What is Browsh?

Overview of an interesting text-based web browser
10 July 2018   983

Browsh is a fully-modern text-based browser. It renders anything that a modern browser can; HTML5, CSS3, JS, video and even WebGL. It can be used from a terminal or from within a normal browser. Its main purpose is to significantly reduce bandwidth and thus both increase browsing speeds and decrease bandwidth costs.


This how developers reply to the question: "Why?"

Not all the world has good Internet.

If all you have is a 3kbps connection tethered from a phone then it's good to SSH into a server and browse the web through, say, elinks. That way the server downloads the web pages and uses the limited bandwidth of an SSH connection to display the result. But traditional text-based browsers lack JS support and all that other modern HTML5 goodness. Browsh is different in that it's backed by a real browser, namely headless Firefox, and uses that to create purely text-based version of web pages and web apps that can be easily rendered in a terminal or indeed, somewhat ironically, in another browser. Though note that currently the browser client doesn't have feature parity with the terminal client.

Why not VNC? Well VNC is certainly one solution but it doesn't quite have the same ability to deal with extremely bad Internet. Also, terminal Browsh can use MoSH to further reduce bandwidth and increase stability of the connection. Mosh offers features like automatic reconnection of dropped or roamed connections and diff-only screen updates. Furthermore, other than SSH or MoSH, terminal Browsh doesn't require a client like VNC.

One final reason to use terminal Browsh could be to offload the battery-drain of a modern browser from your laptop or low-powered device like a Raspberry Pi. If you're a CLI-native, then you could potentially get a few more hours life if your CPU-hungry browser is running somewhere else on mains electricity.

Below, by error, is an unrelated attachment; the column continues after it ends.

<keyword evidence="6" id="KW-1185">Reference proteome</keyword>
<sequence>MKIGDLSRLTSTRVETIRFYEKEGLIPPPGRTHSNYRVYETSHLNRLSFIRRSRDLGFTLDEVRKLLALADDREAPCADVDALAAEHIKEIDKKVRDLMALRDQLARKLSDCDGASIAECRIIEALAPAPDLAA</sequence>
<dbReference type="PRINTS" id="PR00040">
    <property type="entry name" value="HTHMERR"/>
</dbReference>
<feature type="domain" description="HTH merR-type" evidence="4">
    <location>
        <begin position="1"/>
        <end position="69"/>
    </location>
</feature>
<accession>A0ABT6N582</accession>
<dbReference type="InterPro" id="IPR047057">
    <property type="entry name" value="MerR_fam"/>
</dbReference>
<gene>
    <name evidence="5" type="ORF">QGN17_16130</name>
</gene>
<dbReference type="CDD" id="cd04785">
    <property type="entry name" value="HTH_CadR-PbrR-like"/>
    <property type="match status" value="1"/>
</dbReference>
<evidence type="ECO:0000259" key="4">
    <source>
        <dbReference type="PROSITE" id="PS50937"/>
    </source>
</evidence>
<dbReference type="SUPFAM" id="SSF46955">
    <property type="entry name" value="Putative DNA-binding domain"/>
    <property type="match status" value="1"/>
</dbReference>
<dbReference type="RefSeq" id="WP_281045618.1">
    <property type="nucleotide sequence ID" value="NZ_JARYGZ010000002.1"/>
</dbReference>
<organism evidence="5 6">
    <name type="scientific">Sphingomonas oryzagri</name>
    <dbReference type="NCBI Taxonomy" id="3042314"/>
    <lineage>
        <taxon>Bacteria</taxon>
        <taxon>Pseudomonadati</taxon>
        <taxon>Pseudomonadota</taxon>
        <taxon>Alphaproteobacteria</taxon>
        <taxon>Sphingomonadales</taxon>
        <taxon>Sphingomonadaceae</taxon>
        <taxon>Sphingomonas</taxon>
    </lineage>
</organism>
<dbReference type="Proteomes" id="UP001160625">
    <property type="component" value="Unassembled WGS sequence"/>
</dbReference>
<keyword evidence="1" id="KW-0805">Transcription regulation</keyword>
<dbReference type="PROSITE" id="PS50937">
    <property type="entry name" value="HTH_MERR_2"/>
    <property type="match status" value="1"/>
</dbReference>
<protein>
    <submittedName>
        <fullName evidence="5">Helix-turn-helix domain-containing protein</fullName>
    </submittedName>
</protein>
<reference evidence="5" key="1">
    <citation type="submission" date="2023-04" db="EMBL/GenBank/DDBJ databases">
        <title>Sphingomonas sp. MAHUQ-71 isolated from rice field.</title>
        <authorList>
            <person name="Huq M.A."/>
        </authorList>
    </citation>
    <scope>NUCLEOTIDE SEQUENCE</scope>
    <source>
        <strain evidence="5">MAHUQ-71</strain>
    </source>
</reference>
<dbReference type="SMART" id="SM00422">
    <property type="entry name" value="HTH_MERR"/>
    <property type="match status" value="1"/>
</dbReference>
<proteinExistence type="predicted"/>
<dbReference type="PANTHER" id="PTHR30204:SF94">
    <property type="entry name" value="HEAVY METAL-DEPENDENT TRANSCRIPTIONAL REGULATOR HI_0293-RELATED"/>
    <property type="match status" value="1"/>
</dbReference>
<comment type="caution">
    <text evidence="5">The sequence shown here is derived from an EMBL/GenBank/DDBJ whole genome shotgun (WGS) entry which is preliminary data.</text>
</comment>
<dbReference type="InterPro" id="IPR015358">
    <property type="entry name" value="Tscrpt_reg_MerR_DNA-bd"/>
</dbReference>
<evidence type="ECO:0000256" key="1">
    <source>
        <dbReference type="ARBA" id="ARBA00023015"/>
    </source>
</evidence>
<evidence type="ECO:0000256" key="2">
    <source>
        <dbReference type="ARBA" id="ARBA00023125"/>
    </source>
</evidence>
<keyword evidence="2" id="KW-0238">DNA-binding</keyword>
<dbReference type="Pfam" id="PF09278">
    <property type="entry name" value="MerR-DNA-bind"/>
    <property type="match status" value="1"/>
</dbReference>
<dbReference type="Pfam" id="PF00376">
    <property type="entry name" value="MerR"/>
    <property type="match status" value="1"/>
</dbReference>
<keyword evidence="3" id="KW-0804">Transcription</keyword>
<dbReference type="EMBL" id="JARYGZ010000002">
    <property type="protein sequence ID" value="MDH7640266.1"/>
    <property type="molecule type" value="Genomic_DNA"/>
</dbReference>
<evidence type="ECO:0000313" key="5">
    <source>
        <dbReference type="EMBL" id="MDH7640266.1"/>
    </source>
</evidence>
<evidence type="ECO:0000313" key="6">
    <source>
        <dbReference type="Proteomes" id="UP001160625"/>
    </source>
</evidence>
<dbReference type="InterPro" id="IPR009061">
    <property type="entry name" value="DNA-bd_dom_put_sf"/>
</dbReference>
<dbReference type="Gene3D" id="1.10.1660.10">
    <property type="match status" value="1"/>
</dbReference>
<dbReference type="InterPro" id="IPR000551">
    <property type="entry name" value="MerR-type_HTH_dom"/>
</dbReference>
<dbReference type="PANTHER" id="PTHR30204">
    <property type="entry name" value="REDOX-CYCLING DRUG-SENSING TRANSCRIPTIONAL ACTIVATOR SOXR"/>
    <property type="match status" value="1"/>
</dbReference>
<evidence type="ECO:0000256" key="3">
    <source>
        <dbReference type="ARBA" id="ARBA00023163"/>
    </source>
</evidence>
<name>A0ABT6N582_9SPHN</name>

Get more info at GitHub.

Ring UI 1.0 Library Released

Learn about new features and improvements of Jet Brains' open source library
28 September 2018   944

JetBrains told about the release of the Ring UI 1.0 library. Updates have affected the support of Babel 7, the finalization of the visual language, customizable CSS properties, and the library home page has moved.

In addition, in the new version, the developers did:

  • most components moved to CSS;
  • "pop-up messages", "tabs" and "buttons-switches" components;
  • the ability to configure the list of browsers in which the application will work, thanks to the support of Babel 7.

Colors from the Ring UI can be used for the harmonious design of their application. To do this, you need to configure PostCSS as follows:

plugins: [
    preserve: true,
    variables: require('@jetbrains/ring-ui/extract-css-vars')

Changes in the visual language look like this:

Ring UI
Ring UI

At the end of July 2018, the company reported that its products would not support legacy license servers. Changes were made to the development environments of versions 2018.2.1 and .NET 2018.3 tools.